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    ABSTRACT: ABSTRACT This study describes skeletal, neuromuscular and fitness impairments among 109 children (median age 10 (range 4-18) years, 65.1% male, 63.3% white) with acute lymphoblastic leukemia (ALL), enrolled on a physical activity trial from 2009 to 2013. Outcomes were measured 7-10 days after diagnosis and compared to age- and sex- specific expected values. Associations between function and HRQL were evaluated with logistic regression. Children low values for BMD z-scores/height (mean±standard error: -0.53±0.16 vs. 0.00±0.14, p <0.01), body mass index percentile (57.6±3.15 vs. 50.0±3.27%, p=0.02), quadriceps strength (201.9±8.3 vs. 236.1±5.4 Newtons, p<0.01), six minute walk distance (385.0±13.1 vs. 628.2±7.1 meters, p < 0.001), and Bruininks-Oseretsky Test of Motor Proficiency (23±2.5 vs. 50±3.4%, p < 0.001). Quadriceps weakness was associated with a 20.9-fold (95% CI 2.5-173.3) increase in poor physical HRQL. Children with newly diagnosed ALL have weakness and poor endurance and may benefit from early rehabilitation that includes strengthening and aerobic conditioning. Clinical Trials Registration Number: NCT00902213.
    Leukemia and Lymphoma 07/2014; DOI:10.3109/10428194.2014.944519 · 2.61 Impact Factor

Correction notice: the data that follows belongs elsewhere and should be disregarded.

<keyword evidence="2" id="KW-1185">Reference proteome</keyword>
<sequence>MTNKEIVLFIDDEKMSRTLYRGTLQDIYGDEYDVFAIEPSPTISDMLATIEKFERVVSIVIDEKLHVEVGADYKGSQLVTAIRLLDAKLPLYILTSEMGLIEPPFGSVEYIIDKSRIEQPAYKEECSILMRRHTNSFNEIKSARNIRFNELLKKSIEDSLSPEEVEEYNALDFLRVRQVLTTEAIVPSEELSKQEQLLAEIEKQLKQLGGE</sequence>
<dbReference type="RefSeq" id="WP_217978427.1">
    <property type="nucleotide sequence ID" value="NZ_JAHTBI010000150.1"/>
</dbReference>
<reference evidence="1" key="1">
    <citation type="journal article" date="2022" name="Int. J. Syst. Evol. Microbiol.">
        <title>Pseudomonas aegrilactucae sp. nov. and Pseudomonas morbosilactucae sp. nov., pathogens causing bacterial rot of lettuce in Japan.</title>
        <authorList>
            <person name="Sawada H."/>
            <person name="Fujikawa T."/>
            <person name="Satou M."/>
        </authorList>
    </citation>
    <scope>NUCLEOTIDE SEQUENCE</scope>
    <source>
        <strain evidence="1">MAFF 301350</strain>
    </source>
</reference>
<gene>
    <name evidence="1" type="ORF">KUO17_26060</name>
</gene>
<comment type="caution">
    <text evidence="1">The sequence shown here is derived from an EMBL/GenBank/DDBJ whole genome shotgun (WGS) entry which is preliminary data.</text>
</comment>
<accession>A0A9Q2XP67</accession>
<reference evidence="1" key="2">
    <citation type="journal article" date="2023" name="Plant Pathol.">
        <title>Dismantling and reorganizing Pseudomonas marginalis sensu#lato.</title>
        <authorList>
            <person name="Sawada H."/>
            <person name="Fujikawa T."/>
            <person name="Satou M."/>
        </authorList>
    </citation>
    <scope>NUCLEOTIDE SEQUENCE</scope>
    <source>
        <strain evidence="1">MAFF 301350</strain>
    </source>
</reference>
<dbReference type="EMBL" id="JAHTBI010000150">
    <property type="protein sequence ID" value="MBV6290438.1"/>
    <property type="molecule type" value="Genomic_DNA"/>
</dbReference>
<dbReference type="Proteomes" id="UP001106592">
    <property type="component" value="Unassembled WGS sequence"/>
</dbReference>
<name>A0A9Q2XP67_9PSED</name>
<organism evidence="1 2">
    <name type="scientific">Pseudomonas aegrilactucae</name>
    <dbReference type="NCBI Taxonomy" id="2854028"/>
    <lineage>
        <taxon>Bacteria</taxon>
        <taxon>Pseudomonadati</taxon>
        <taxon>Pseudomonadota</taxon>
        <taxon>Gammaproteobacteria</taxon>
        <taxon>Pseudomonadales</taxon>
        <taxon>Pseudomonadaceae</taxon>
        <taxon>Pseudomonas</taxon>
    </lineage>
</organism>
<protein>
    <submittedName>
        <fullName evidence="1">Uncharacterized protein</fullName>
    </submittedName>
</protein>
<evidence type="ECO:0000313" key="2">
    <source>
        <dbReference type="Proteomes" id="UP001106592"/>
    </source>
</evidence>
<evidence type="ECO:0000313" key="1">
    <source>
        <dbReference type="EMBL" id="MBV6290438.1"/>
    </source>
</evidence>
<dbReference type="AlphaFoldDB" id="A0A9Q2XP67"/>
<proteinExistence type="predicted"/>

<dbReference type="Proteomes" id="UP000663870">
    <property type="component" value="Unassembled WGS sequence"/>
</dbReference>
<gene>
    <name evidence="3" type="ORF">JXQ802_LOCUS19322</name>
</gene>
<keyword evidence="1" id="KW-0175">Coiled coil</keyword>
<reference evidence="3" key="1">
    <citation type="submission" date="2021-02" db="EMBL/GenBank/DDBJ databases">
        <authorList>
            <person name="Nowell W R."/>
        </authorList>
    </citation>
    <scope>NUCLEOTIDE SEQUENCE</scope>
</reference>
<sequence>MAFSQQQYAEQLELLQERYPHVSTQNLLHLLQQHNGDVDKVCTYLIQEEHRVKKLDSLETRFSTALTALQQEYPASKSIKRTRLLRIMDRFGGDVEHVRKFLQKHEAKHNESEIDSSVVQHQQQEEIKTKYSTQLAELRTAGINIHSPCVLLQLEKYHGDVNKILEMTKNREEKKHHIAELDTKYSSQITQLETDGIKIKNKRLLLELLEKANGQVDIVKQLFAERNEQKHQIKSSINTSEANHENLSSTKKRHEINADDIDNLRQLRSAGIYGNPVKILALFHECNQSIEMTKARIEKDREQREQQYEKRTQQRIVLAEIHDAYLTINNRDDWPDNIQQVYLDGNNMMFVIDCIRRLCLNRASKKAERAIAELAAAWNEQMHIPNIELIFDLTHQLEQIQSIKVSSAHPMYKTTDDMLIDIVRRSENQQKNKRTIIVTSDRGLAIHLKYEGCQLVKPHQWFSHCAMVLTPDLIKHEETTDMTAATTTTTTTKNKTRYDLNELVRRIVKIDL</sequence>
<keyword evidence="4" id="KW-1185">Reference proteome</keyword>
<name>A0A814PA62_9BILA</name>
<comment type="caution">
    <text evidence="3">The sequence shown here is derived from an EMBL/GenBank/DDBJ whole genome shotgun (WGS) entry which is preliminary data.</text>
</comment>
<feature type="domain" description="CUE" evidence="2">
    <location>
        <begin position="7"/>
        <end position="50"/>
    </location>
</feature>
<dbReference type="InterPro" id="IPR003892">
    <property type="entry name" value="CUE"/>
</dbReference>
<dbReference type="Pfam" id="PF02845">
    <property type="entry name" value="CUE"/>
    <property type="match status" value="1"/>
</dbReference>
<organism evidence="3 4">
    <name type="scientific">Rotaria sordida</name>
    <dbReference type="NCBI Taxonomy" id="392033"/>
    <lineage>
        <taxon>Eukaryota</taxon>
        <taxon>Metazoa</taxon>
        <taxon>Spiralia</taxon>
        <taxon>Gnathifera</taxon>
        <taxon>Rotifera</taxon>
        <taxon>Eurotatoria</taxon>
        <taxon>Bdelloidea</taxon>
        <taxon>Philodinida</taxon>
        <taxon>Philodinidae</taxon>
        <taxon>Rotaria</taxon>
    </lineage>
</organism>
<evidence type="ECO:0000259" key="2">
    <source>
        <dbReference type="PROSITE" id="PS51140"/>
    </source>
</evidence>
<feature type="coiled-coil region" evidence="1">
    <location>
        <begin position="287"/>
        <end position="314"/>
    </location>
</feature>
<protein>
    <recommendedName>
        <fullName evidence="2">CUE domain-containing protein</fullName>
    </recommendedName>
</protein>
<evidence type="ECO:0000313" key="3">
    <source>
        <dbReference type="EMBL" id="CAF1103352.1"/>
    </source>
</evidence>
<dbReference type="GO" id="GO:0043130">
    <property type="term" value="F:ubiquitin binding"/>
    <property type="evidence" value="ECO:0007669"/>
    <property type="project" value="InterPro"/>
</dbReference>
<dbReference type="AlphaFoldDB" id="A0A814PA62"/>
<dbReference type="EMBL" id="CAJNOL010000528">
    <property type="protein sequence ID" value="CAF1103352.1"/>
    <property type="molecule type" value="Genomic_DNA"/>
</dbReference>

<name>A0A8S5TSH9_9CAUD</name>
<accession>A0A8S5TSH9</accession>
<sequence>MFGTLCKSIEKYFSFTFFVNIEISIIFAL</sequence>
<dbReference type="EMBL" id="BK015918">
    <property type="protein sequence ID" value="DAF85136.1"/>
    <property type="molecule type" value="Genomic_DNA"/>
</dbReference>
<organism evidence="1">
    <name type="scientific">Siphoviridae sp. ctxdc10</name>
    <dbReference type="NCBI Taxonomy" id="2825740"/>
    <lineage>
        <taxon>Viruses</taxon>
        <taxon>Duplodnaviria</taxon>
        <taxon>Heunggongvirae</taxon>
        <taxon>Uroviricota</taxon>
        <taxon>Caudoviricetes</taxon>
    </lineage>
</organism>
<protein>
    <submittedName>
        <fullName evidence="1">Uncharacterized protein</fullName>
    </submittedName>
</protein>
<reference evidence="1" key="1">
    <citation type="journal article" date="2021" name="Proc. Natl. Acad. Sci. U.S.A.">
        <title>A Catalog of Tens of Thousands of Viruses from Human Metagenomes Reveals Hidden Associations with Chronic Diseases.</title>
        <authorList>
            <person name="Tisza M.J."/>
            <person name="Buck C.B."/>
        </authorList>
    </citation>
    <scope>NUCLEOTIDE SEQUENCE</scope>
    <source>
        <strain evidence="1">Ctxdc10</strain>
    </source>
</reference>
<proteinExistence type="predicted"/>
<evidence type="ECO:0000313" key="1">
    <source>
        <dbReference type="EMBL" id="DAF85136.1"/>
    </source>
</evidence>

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    ABSTRACT: The prevalence of low bone mineral density (BMD) in adult survivors of childhood acute lymphoblastic leukemia (ALL), and the degree of recovery or decline, are not well elucidated. Study subjects (age ≥ 18 years and ≥10 years post-diagnosis) participated in an institutional follow-up protocol and risk-based clinical evaluation based on Children's Oncology Group guidelines. Trabecular volumetric BMD was ascertained using quantitative computed tomography, reported as age- and sex-specific Z-scores. At median age 31 years, 5.7% of 845 subjects had a BMD Z-score of ≤-2 and 23.8% had a Z-score of -1 to -2. Cranial radiation dose of ≥24 Gy, but not cumulative methotrexate or prednisone equivalence doses, was associated with a twofold elevated risk of a BMD Z-score of ≤-1. The cranial radiation effect was stronger in females than in males. In a subset of 400 subjects, 67% of those who previously had a BMD Z-score of ≤-2 improved by one or more categories a median of 8.5 years later. Very low BMD was relatively uncommon in this sample of adult survivors of childhood ALL, and BMD Z-scores tended to improve from adolescence to young adulthood. High-dose cranial or craniospinal radiation exposure was the primary predictor of suboptimal BMD in our study. Given that cranial radiation treatment for childhood ALL is used far more sparingly now than in earlier treatment eras, concerns about persistently low BMD among most current childhood ALL patients may be unwarranted. Pediatr Blood Cancer © 2014 Wiley Periodicals, Inc.